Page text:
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The Living Pavilion

The Living Pavilion (May 1-17 2019) is a living laboratory - a recyclable, biodegradable, edible and biodiverse event space that celebrates Indigenous knowledge, ecological science and sustainable design through participatory arts practice. Its unique horticultural design features over 40,000 Kulin Nation plants.

The Living Pavilion is accessed via Gate 8 University of Melbourne Grattan Street, near Bouverie Street Intersection. Western Side of 1888 Building

 Our wet weather space is the engagement space in the 1888 / GSA building - https://maps.unimelb.edu.au/parkville/building/198

The Living Pavilion will be open to all members of the public - to wander through and experience the dynamic landscape design, and enjoy the programmed events and performances. Even though some events require registration, all events are free and we encourage people to enjoy the space even if they are not attending programmed events. See more information here https://students.unimelb.edu.au/student-precinct/get-involved/the-living-pavilion

 

The Living Pavilion is a co-production and collaboration with THRIVE Hub (Faculty of Architecture, Building and Planning), Clean Air and Urban Landscapes Hub (CAUL) of the National Environmental Science Program, the New Student Precinct of the University of Melbourne’s Parkville campus, and CLIMARTE’s ART+CLIMATE=CHANGE 2019 Festival.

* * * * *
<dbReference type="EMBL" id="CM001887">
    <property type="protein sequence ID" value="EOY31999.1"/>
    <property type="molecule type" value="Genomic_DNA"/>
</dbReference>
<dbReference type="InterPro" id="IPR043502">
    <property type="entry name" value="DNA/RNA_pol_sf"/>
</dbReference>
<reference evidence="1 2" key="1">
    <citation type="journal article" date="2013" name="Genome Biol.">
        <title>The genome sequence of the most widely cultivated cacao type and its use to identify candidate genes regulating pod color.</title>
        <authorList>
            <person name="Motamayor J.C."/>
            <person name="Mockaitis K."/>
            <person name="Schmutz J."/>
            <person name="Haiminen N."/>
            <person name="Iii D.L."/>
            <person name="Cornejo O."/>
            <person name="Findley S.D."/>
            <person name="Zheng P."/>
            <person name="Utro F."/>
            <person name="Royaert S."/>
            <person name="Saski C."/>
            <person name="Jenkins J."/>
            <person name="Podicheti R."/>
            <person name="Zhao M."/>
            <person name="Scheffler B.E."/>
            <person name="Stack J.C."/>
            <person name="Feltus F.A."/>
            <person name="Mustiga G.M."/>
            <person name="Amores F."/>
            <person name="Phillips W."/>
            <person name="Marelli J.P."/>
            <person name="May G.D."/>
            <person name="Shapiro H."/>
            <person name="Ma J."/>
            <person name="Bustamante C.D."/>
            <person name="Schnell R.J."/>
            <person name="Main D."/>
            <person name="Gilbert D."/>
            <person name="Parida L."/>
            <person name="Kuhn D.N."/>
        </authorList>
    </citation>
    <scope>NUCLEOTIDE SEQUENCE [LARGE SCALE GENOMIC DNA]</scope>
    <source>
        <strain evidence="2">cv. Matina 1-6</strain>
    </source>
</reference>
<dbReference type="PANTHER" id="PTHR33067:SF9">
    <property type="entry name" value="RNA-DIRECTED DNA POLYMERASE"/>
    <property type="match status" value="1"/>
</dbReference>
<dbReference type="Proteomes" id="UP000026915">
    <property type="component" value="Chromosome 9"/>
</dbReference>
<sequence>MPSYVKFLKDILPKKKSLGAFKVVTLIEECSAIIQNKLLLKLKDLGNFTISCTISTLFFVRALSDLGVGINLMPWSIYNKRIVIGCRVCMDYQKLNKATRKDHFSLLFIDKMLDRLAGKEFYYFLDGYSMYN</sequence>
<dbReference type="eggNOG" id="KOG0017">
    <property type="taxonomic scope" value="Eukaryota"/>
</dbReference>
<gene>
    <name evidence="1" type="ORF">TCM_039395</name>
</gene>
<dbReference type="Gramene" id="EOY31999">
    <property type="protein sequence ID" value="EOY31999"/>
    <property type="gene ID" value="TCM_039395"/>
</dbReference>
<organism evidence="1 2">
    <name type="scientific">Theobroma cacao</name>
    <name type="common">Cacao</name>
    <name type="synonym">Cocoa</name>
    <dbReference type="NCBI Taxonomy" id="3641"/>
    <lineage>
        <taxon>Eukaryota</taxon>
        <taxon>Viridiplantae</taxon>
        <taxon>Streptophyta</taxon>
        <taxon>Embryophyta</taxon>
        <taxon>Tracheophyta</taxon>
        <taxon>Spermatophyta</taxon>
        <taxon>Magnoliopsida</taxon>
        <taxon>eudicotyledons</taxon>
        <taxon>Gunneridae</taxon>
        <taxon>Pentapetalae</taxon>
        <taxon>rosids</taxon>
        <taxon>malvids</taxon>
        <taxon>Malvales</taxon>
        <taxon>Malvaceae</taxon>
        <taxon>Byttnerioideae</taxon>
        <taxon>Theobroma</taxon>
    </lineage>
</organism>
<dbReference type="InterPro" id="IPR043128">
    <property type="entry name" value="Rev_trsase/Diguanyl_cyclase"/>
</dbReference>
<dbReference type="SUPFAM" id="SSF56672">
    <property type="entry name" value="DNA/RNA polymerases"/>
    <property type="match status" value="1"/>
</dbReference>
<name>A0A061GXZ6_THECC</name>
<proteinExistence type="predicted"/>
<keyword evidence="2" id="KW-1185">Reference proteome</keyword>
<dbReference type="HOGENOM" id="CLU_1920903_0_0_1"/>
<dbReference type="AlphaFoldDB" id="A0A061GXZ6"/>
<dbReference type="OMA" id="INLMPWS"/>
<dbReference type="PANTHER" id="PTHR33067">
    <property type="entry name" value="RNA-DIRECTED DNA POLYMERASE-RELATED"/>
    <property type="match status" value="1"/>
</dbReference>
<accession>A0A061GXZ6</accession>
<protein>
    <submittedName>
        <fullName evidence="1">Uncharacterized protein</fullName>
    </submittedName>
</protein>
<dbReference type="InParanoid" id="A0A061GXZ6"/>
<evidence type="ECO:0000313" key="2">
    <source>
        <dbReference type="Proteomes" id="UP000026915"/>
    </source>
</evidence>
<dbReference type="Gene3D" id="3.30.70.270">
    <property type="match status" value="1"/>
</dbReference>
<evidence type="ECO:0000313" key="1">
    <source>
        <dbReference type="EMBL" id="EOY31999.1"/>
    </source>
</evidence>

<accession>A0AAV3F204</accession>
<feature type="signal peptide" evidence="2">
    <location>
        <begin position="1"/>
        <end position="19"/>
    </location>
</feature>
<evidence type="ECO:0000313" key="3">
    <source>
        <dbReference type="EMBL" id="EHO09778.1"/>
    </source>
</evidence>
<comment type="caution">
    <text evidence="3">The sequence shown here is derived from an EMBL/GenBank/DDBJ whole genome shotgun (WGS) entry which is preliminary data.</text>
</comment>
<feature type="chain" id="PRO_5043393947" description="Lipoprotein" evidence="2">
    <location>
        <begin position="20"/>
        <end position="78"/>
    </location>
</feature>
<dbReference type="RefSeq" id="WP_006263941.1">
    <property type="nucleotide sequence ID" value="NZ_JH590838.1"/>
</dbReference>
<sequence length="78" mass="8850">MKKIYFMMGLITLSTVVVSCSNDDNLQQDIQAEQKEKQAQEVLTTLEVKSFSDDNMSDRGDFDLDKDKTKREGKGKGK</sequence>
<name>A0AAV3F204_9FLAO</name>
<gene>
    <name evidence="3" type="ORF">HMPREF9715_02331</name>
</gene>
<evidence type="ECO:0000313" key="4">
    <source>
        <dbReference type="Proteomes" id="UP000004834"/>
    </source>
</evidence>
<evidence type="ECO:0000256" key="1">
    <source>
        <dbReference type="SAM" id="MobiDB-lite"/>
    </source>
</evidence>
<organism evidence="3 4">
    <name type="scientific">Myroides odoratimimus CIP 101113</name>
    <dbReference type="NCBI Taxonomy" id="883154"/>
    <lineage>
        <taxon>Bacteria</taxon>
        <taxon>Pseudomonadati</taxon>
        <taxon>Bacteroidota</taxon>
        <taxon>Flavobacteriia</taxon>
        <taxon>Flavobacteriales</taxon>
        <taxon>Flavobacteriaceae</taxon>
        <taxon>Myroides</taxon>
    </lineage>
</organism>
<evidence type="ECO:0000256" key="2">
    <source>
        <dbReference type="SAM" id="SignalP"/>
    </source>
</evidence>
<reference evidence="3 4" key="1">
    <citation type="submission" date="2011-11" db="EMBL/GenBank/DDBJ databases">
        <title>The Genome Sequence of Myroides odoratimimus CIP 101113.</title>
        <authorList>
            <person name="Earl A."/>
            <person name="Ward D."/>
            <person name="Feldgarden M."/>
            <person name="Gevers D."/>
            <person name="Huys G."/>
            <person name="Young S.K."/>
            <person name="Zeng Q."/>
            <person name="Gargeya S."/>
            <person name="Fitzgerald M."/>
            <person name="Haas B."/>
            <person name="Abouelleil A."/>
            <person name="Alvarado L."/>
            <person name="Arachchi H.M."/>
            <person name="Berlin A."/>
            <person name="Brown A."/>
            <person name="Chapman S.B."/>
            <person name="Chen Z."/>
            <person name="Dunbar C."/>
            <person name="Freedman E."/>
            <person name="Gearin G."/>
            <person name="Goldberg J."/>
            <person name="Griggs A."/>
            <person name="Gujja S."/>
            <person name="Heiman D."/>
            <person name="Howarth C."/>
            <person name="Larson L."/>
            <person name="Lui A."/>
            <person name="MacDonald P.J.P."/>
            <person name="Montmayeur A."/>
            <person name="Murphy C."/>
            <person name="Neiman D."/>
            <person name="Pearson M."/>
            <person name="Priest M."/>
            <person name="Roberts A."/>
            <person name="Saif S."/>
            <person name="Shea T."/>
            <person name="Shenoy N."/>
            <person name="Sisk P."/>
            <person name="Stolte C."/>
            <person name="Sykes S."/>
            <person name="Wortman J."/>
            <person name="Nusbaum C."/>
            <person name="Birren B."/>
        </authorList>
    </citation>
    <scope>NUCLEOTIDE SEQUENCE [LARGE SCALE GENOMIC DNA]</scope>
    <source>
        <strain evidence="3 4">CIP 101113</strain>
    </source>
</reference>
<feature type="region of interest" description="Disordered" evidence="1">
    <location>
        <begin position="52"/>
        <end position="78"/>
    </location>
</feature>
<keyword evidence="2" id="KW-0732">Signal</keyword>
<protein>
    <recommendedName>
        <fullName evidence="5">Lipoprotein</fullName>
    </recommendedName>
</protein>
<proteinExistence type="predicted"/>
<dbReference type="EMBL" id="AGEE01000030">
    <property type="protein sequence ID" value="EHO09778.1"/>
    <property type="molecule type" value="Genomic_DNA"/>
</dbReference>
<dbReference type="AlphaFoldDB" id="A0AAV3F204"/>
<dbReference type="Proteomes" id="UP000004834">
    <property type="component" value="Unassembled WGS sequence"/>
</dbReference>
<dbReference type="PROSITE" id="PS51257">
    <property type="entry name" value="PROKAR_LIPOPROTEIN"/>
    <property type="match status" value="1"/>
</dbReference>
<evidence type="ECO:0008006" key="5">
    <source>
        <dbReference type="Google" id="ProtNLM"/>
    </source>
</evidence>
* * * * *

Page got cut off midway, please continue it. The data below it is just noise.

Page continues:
The Living Pavilion’s major horticultural and design partners are Australian Institute of Landscape Architects (AILA) and Ecodynamics. The Living Pavilion is lead by community artist and ecological designer Dr Tanja Beer, research fellow Zena Cumpston and Knowledge Broker Dr Cathy Oke.

The Living Pavilion logo by Dixon Patten, represents this. The circle in the middle represents a meeting space. The water represents the creek that once flowed through the space and signifies journey and life. The plants represent flora and fauna and connection to Country and place.

The Living Pavilion respectfully acknowledges the Traditional Owners of the land on which it takes place, the Wurundjeri people of the Kulin Nations and pay our respect to their Elders, past and present. 

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